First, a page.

The Opioid Crisis and your Rights

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As the opioid crisis gains in momentum it is important to stay informed about drug laws. Experienced counsel can help if you find yourself dealing with a prescription drug charge. It is important to remember that abuse and distribution of prescription drugs is no different from “street” drug distribution.

O.C.G.A. 16-13-41 covers prescription drugs, namely schedule II on the federal drug schedule. “Drugs and narcotics that are illegal or only legal to possess with a lawful prescription are controlled substances.” Georgia law classifies them into 5 Schedules.

  • Schedule Idrugs (for example, heroin, LSD, mushrooms, ecstasy) are those that are considered to be the most dangerous and having no medicinal value.
  • Schedule IIdrugs (for example, cocaine, methamphetamine, Hydrocodone, opium, and Codeine, etc.) are those that are restricted to medical purposes and require a prescription.
  • Schedule III(steroids),
  • Schedule IV(Xanax and Valium), and
  • Schedule Vdrugs are those that must be lawfully prescribed and have varying potential for abuse.

In January of this year Georgia doctors and prescription drug providers were required to update the Prescription Drug Monitoring Program Database (PDMP) every 24 hours. By July of this year doctors and pharmacists had to be begin checking the PDMP data base before prescribing prescription drugs that are on the controlled substance list, this includes drugs like Oxy, Vicodin, and Xanax.  If (Doctors) “knowingly and intentionally” don’t use the database or ignore the information in it, they could be guilty of a crime.” This database allows doctors to more closely monitor prescription drug use.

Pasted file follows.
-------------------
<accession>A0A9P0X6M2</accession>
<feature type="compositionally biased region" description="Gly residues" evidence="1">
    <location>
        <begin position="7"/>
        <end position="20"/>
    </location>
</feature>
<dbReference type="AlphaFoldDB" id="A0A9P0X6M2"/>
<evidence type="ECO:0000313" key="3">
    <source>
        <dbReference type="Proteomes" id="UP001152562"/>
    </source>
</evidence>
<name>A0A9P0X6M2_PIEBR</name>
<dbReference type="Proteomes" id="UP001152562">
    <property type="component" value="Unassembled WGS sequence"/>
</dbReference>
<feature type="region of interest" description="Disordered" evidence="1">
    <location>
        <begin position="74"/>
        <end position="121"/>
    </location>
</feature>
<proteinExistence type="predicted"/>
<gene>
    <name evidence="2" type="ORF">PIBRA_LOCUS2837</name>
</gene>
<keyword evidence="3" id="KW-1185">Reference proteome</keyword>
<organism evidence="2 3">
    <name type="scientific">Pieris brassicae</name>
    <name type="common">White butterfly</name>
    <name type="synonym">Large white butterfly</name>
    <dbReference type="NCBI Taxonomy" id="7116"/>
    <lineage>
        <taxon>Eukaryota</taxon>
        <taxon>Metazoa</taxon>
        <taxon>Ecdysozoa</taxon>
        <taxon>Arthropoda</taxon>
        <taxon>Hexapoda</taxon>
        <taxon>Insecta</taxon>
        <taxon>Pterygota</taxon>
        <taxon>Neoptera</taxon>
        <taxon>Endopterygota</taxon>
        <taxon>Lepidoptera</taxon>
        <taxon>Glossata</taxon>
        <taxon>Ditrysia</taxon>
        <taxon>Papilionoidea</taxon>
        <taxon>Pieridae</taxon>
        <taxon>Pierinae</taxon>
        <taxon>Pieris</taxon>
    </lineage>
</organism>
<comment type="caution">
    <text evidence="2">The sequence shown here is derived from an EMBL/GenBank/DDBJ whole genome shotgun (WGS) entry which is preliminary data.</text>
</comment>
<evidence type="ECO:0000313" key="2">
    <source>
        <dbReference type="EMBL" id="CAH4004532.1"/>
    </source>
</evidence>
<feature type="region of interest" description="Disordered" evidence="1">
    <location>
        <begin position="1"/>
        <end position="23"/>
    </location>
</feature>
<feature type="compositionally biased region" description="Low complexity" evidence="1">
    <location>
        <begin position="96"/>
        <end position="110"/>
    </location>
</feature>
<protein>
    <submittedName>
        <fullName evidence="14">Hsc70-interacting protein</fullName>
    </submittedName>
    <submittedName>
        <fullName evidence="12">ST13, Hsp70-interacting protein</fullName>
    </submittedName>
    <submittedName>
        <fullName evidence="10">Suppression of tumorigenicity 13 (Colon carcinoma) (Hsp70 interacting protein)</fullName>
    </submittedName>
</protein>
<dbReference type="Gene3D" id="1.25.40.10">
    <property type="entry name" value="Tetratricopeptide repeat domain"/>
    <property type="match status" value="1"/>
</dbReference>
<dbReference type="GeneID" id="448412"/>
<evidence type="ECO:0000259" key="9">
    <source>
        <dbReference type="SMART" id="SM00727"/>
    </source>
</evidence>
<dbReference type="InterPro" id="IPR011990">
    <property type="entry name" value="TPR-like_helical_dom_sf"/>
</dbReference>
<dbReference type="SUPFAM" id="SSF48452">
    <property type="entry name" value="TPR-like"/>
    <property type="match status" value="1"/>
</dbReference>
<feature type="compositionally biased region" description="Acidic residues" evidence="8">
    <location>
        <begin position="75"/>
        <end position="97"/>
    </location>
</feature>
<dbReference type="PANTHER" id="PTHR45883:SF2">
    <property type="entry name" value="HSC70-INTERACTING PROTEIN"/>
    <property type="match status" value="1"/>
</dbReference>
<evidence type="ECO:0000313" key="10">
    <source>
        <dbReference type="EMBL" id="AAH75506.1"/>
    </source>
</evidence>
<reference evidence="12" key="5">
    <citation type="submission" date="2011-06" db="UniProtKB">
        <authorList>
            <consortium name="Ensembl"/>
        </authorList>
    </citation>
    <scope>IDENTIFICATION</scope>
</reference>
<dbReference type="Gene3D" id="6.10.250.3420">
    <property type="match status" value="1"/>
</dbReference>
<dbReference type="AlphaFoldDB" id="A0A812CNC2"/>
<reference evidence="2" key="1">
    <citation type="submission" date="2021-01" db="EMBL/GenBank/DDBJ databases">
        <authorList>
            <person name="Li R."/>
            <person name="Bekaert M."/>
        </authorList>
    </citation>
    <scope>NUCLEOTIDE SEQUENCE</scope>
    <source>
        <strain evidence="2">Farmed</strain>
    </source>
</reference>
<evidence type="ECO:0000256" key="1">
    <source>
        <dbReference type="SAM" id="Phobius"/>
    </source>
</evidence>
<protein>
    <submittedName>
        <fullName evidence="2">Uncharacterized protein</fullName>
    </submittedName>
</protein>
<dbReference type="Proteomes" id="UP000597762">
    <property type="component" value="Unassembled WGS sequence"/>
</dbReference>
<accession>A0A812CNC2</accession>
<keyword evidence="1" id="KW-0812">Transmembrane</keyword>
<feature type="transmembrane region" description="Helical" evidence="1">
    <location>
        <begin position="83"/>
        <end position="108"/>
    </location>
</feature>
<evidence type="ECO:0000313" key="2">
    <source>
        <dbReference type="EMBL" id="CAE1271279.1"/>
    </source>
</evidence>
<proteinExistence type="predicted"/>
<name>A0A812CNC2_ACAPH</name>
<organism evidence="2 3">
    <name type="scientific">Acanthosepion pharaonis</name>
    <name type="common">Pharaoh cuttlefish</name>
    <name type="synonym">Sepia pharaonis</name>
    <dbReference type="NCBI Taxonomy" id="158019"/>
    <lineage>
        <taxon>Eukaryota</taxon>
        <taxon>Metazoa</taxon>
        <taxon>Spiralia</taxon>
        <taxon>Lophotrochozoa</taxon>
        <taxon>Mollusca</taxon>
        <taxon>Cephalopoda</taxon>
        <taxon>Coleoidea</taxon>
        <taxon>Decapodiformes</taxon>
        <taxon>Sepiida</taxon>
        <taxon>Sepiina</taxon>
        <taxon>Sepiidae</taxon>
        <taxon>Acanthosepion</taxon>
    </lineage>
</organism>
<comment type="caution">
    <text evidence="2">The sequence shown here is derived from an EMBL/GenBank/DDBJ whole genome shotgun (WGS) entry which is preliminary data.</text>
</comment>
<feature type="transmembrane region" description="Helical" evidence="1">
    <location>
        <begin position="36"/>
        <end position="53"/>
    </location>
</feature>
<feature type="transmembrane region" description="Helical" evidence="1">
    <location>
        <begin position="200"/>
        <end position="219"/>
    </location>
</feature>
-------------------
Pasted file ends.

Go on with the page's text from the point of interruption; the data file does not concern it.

But what do these changes mean for patients with prescriptions or those charged with possession or distribution? Some states are coming down on the prescription holder, in Minnesota a woman shared her Fentanyl patch (a prescription pain reliever) with her husband and was charged with murder when he died from an overdose, the same law applies in West Virginia and Florida. All across America, in response to the opioid epidemic, lawmakers are trying new ways to fight the crisis. In Georgia however, there are many county-based changes to combat the drug epidemic that seek to help instead of criminalizing.

  • DeKalb is raising awareness and training for law enforcement and holding annual Opioid summits
  • Fulton County has named a point person to focus on the opioid epidemic
  • Cobb County has teamed up with David Direction Foundation to combat drug addiction
  • Gwinnett County is working with Viewpoint Health to offer addiction treatment, and
  • Atlanta-area police and sheriff’s deputies are carrying Narcan and treating jail inmates suffering from painful withdrawal symptoms.

The state of Georgia also has implemented the 911 Medical Amnesty Law which provides limited immunity for people that report an overdose, even if they provided the drugs. The state wants to encourage people to call for help without fear of law enforcement, so that an overdose death can be prevented. However, this law is not a complete bar to prosecution. Limited liability leaves discretion to the courts, therefore drug use, possession, and distribution, can still result in some form of retribution, which potentially carries a substantial felony sentence:

  • Unlawful possession of any Schedule I Controlled Substance, Schedule II narcotic, or Schedule II non-narcotic is a felony punishable by a term of incarceration of 2 to 30 years, depending on the quantity.
  • Unlawful possession of Schedule III, IV or V controlled substance is a felony and punishable by a 1 to 5 year term of incarceration.
  • Unlawful sale/distribution of any Schedule I or II Controlled Substance is a felony punishable by a term of incarceration of one to 30 years in prison, depending on quantity.
  • Sale of any Schedule III, IV or V Controlled Substance is a felony punishable by one to ten years in prison, depending on quantity.

If you find yourself charged with possession or distribution, even of your own prescription, it is important to get legal help immediately. As lawmakers attempt to correct the opioid crisis your rights still require protection. At Bixon Law, we are experienced attorneys and we always go the extra mile for our clients. If you or a family member has been charged with any violation of the law, please call us at 404-551-5684 for a free consultation today.

 

 

 

 

 


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